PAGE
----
The Sky of Alexandria during the Month of August 2017
01 August 2017

Prepared by: Dr. Omar Fikry

As usual, we strive to highlight the most important astronomical phenomena and sights in our sky; we define and draw attention to them. During August, a partial lunar eclipse and a total solar eclipse will occur. The former eclipse, unlike the latter, will be visible for onlookers in Egypt.

Monday Night, 7 August 2017


The Dhū al-Qidah moon will reach its “full moon” phase on this night causing a partial lunar eclipse. As mentioned in the official chart on the NASA website, the lunar eclipse is going to begin at 5:50 pm, reach its peak stage between 7:22 and 9:18 pm, and end at 10:50 pm. Said timing will allow us to observe the moon as it reappears. The moon will not be remarkably noticeable and will not have the usual reddish color that arises during a lunar eclipse. To watch a video that further explains this phenomenon, you can visit the following link: 

Friday and Saturday Nights, 11–12 August 2017

Both nights are the perfect timing for astronomy enthusiasts to observe the Perseus constellation meteor shower (Perseids meteor shower). As we have mentioned before, meteor showers occur when Earth passes through debris left over from the disintegration of comets. The comet that will cause the Perseids meteor shower on the aforementioned dates is the comet Swift–Tuttle.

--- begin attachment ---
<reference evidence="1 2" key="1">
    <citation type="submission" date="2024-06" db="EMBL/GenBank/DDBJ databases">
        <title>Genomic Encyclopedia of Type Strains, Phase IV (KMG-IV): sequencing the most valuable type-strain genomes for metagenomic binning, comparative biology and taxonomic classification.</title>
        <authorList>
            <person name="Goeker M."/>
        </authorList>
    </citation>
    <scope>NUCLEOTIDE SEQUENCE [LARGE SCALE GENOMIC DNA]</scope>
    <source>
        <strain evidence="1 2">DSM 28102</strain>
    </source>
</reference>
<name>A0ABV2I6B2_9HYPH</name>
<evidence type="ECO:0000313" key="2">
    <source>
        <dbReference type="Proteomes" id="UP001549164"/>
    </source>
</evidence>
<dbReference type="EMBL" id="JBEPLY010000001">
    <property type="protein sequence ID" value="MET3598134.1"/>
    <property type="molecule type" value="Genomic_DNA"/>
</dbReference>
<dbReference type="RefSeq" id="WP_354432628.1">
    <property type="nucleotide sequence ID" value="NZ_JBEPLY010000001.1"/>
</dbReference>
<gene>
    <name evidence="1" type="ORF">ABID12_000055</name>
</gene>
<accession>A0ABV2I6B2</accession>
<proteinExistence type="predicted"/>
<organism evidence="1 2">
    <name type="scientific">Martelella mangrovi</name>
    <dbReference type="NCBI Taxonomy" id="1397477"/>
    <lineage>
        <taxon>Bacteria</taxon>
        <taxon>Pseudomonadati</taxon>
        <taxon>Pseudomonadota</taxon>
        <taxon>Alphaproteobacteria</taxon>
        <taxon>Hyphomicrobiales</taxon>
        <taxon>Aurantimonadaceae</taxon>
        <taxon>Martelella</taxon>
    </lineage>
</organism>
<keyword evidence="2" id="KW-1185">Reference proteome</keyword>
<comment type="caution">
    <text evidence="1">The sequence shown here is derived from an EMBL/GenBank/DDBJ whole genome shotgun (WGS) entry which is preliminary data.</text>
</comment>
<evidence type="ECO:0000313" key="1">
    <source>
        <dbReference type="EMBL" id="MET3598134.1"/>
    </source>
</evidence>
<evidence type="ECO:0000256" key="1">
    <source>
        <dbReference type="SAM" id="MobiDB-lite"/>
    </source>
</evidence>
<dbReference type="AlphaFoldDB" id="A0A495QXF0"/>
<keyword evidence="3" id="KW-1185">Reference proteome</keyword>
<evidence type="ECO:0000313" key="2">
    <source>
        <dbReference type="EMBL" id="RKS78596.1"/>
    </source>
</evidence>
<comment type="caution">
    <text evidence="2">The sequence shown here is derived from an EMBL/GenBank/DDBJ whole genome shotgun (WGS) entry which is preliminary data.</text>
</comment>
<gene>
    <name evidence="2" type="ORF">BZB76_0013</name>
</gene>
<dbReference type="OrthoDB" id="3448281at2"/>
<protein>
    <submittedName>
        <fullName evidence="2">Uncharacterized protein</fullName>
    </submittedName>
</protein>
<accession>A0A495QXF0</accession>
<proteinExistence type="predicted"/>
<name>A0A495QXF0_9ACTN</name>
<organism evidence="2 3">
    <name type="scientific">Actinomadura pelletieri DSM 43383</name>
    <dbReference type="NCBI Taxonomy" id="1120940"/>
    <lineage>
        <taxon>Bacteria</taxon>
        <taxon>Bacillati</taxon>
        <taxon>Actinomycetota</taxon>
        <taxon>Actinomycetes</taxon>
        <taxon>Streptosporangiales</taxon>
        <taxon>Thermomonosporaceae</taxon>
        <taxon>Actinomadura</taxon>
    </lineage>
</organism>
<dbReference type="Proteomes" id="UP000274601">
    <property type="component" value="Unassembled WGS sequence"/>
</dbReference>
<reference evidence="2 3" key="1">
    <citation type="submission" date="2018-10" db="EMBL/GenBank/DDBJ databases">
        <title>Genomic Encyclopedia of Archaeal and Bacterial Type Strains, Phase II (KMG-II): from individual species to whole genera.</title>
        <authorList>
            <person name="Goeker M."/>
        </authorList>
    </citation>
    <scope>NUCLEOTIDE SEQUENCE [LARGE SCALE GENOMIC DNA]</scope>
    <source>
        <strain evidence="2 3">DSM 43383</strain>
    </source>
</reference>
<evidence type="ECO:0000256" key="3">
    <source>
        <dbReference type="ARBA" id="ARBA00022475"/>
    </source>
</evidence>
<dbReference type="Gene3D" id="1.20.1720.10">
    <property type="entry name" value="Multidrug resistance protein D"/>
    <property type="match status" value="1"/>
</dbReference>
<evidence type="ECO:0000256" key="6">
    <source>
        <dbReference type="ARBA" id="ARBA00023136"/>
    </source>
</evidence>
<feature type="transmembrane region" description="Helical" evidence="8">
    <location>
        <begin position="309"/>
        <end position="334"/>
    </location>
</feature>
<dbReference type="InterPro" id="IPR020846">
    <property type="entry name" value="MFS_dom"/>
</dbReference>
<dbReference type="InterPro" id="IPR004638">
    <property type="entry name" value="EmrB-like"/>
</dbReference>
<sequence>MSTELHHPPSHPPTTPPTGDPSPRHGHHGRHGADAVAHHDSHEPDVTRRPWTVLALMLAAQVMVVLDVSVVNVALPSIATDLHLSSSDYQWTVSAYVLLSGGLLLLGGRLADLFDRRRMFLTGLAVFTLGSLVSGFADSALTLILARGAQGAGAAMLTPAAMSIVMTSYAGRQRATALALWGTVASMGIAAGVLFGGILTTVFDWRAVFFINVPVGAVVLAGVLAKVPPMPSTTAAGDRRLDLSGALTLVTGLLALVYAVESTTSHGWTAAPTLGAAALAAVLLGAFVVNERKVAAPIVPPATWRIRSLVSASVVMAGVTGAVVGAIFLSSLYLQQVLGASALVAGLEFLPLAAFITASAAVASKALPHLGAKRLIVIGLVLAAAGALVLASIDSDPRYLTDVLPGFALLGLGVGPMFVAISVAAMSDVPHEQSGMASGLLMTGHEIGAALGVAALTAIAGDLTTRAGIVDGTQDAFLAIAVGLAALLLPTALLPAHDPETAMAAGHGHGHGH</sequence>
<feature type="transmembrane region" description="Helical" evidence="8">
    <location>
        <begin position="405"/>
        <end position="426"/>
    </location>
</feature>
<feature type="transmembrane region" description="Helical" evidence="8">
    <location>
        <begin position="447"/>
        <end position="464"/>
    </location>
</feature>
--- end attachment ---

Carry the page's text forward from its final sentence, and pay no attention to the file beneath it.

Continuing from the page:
Observers will be able to sight more than 60 meteors per hour with the naked eye. Fortunately, the moon will be small in size and will set earlier than usual, leaving us with a clear night sky for astronomical observation.

Monday Night, 21 August 2017

This day, which corresponds with 29 Dhū al-Qidah, will witness the birth of the new moon of the month of Dhū al-Hijjah 1438 at 8:30 pm (EET). The new moon will not be visible. Consequently, Dhū al-Qidah will end on Tuesday and Dhū al-Hijjah will begin on Wednesday 23 August 2017. This also means that the Day of Arafah will be on 31 August and Eid al-Adha will begin on Friday, 1 September 2017.

Monday, 21 August 2017

People on the other side of the globe will get the chance to witness a total solar eclipse on this day. The eclipse will not be visible to us because of the time difference. It is noteworthy that the last time Egypt witnessed a total solar eclipse was on 29 March 2006.

Source of images: The NASA Education website, compiled and Arabized by Stellarium (software).

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